1. You will be older than you are now. Maybe it’ll be a year until you find him. 18 months before he proposes. 2 years until you try to get pregnant – at the earliest. Read up on the statistics for pregnancy for women in their late 30’s before you do anything.  
  1. He’ll have a different set of problems than your current boyfriend. It may not be his salary. But it may be his temperament. His selfishness. His insensitivity. Who knows?

All I can say is that I had a similar dilemma when deciding to propose to my 38-year-old fiancé. She was awesome. We were awesome. Would it have been ideal to find someone JUST like her, but five years younger and Jewish? Sure. Was I willing to start all over at age 35 to see if that woman existed, only to end up in a similar place at age 38? No, I was not.

Marriage is about accepting things in your partner that you don’t necessarily love.

This comes down to whether you can learn to tolerate what most other career women deal with — having a husband who is not wealthy enough to support both a child and a stay-at-home mom.

In the U.S. 5% of married stay-at-home mothers have master’s degrees and make over $75,000, but can stay at home because their husbands make enough to support them.

Do you want to hold out for one of those men? That’s your right.

Just know that there are no guarantees and the grass isn’t always greener.

Marriage is about accepting things in your partner that you don’t necessarily love. If you can’t accept him as he is right now, better put up that OkCupid profile and get started on finding a richer dude.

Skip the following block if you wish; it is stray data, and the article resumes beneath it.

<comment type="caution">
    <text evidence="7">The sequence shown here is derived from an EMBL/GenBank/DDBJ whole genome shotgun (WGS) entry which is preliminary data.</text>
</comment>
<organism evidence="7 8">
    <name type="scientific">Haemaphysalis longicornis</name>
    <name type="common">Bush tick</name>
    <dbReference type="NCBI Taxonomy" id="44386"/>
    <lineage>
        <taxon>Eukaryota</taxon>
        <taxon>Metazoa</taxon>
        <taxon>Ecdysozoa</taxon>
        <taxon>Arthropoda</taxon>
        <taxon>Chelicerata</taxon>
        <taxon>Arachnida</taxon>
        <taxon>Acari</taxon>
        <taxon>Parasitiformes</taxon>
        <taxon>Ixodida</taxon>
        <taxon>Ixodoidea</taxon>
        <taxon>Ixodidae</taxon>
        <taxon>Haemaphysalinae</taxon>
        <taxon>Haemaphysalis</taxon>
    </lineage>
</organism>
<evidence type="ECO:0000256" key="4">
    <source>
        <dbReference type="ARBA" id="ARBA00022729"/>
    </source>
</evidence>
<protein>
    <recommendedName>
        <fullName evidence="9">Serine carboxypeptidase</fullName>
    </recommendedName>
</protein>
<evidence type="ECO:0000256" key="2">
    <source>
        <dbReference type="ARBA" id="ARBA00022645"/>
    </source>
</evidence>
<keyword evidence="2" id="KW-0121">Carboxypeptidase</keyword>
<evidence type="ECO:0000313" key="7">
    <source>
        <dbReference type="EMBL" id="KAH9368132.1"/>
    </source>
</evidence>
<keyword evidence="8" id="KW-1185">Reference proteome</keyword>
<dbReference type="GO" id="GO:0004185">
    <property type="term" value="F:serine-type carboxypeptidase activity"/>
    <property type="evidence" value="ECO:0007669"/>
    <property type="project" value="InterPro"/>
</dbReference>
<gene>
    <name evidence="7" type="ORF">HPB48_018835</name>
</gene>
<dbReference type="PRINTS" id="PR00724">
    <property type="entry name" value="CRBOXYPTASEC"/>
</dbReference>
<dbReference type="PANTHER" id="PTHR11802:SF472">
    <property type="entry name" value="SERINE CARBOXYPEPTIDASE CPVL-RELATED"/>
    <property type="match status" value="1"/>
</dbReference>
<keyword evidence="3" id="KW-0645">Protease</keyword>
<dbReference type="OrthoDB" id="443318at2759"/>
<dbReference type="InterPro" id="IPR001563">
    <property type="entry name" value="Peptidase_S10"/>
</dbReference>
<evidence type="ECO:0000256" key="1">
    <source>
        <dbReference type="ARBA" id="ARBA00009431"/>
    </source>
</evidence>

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Comments:

  1. 21
    Rampiance

    The best mindset I took into motherhood was the idea that whatever happened in life, I had the confidence and capability to somehow raise my children myself if events so unfolded.   The future is unknowable, and if a mother doesn’t have this confidence in herself, she will feel desperate at times and her children will pick up this feeling of desperation.   She may even come to resent the children’s dependence on her if she feels incapable of managing their lives and her own.

    This self-confidence of the mother is the most significant predicter of a successful family, imo.   I think it would also contribute to matching up with a man who would have a good chance of fitting into said successful family, whatever shape that family takes.

    1. 21.1
      Jeremy

      Different strokes for different folks.   Far be it from me to judge what works for you and others.   But in my own case, I find a different perspective has been useful.   I entered fatherhood with the perspective that I have confidence in my relationship with my wife, and that I would do whatever it took to make that relationship work.   With that in hand, our ability to, together, raise the kids would follow.

       

      Again, no judgment.   I just think it odd to think of the father as someone who needs to “fit in” to a family.   I assume you’re talking about a new husband to prior children, right?   Because if it is the father of the kids, he isn’t an accessory to the family to somehow fit or not fit.   He is an integral part of the unit whose needs are as important as anyone else’s and whose contributions are as important as the mother’s.